[Paleopsych] the welfare state
shovland at mindspring.com
Sat Nov 27 03:17:21 UTC 2004
And what is your final solution for the useless eaters?
From: Lynn D. Johnson, Ph.D. [SMTP:ljohnson at solution-consulting.com]
Sent: Thursday, November 25, 2004 5:47 PM
To: The new improved paleopsych list
Subject: Re: [Paleopsych] the welfare state
I am willing -- all who have worked for me are paid a living wage.
Oh, wait! You mean the GOVERNMENT should guarentee these things!
And where does the government get its money to do as you want? They take
it away from people like me who are productive and give it to those who
are not. That reduces my ability to pay employees a living wage.
Living wage laws -- government imposed -- reduce the number of jobs to
low income people, hurting the ones you pretend to help. This is well
known. More people out of work. More people in misery. Sounds like a
typical left wing bit of nonsense.
We are not a family and we are not just a collection of people. We are
remarkably productive and free people because our government doesn't
meddle in our affairs as much as you would like. We can do better by
steadily reducing the dead hand of government pressing down on the
ability of free people do accomplish great things.
Steve Hovland wrote:
>If we don't want welfare, are we willing to
>provide everyone with a job that pays a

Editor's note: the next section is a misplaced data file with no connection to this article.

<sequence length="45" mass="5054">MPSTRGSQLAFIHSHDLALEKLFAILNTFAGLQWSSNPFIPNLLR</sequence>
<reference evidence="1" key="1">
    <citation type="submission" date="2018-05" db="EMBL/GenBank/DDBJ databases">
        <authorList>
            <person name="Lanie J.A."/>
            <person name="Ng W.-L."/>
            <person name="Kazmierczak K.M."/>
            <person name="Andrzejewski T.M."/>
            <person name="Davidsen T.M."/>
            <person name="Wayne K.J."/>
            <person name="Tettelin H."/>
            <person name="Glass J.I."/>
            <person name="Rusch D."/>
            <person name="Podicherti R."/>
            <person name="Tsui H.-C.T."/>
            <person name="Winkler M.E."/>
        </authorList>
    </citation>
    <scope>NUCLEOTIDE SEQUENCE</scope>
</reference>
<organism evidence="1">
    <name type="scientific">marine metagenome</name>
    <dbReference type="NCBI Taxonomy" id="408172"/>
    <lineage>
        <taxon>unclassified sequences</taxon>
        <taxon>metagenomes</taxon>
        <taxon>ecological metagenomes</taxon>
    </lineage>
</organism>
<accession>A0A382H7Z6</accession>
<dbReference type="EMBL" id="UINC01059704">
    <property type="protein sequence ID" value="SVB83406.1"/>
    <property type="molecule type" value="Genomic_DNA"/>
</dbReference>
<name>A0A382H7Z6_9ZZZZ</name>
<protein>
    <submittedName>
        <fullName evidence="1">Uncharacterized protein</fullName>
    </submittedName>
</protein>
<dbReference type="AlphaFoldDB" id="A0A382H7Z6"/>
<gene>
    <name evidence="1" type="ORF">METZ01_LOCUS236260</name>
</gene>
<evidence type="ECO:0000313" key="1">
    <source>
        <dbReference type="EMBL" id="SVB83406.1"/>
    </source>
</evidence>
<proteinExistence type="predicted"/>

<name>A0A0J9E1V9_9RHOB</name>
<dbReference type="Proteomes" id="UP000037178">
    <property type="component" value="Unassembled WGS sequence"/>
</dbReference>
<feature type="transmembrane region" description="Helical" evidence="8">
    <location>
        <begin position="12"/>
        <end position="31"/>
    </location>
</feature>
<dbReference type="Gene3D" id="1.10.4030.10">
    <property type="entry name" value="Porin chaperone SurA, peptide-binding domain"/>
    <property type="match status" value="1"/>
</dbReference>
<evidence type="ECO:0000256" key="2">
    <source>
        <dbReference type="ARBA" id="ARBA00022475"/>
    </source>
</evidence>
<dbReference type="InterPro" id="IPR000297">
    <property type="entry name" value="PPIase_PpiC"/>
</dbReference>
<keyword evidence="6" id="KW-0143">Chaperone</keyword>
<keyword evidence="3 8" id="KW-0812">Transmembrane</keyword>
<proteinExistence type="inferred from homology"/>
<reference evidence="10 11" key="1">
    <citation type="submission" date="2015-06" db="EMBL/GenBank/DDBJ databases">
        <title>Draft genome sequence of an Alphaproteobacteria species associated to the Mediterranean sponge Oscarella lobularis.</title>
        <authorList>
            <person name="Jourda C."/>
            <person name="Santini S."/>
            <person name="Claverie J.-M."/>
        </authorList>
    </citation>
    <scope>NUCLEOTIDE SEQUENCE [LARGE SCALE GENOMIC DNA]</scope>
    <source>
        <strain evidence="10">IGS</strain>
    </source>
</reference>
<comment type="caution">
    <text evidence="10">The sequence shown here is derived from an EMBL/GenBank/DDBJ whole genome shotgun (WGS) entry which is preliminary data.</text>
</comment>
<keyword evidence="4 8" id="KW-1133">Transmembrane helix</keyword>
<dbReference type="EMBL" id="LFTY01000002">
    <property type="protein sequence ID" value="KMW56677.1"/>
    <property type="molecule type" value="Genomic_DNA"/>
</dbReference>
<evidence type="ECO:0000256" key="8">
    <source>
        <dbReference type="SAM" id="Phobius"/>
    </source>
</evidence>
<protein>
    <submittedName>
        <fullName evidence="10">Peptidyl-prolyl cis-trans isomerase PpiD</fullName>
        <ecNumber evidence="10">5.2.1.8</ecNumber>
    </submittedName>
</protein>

>Are we a national family or are we just a
>bunch of people who happen to live in the
>From: Hannes Eisler [SMTP:he at psychology.su.se]
>Sent: Thursday, November 25, 2004 8:22 AM
>To: paleopsych at paleopsych.org
>Cc: aaer at psychology.su.se
>Subject: [Paleopsych] the welfare state
>Living in a welfare state myself I have a few comments.
>First, we have to distinguish different groups. One group consists of
>people who cannot help themselves: mentally ill, retarded,
>alcoholics, junkies, etc.
>To be brutal: I don't want to see them running around on the street and perish.
>But also as a fellowman I want to help them, not privately but by
>gladly paying taxes.
>Second: The welfare state's intention is to redistribute your (own)
>income over your life cycle. An example: You get paid a certain
>amount for every child (from your taxes) as long as children are dear
>(in more than one meaning); when they are grown up and do not cost
>anymore your taxes are considered a repayment. This is valid for all
>citizens, though no personal humiliation. It works automatically.
>Sickness is something similar; you pay only a part of the costs of
>visits to physicians and medicines. However, as a healthy individual
>you can earn money and pay taxes, so the government (i.e., the
>taxpayers) may make a profit.
>Finally there is a group whose income does not cover their living
>expenses, or people who cannot handle money. Again, part of them may
>have gotten into some kind of trouble, say having become a victim to
>a fraud, and need some monetary help. For them there is another kind
>of social welfare; they have to ask the pertinent authority in person
>with all the entailing humiliation. But this is only a small part of
>the Swedish welfare state.
>But there is some trouble ahead. Many young people (according to
>interviews) don't place work as central in their lives as their
>parents and grandparents did. And many people claim to be sick when
>just feeling bad (not an outright cheat) which raises the amount of
>costs to unbearable high levels.
>We shall see how the welfare state will develop. As yet cannot Sweden
>be compared to the pre-Thatcher UK as Lynn Johnson described it.
>I may add: when I was about ten years old I thought it a shame to
>work for money--note: not to work in itself, but to earn money for a
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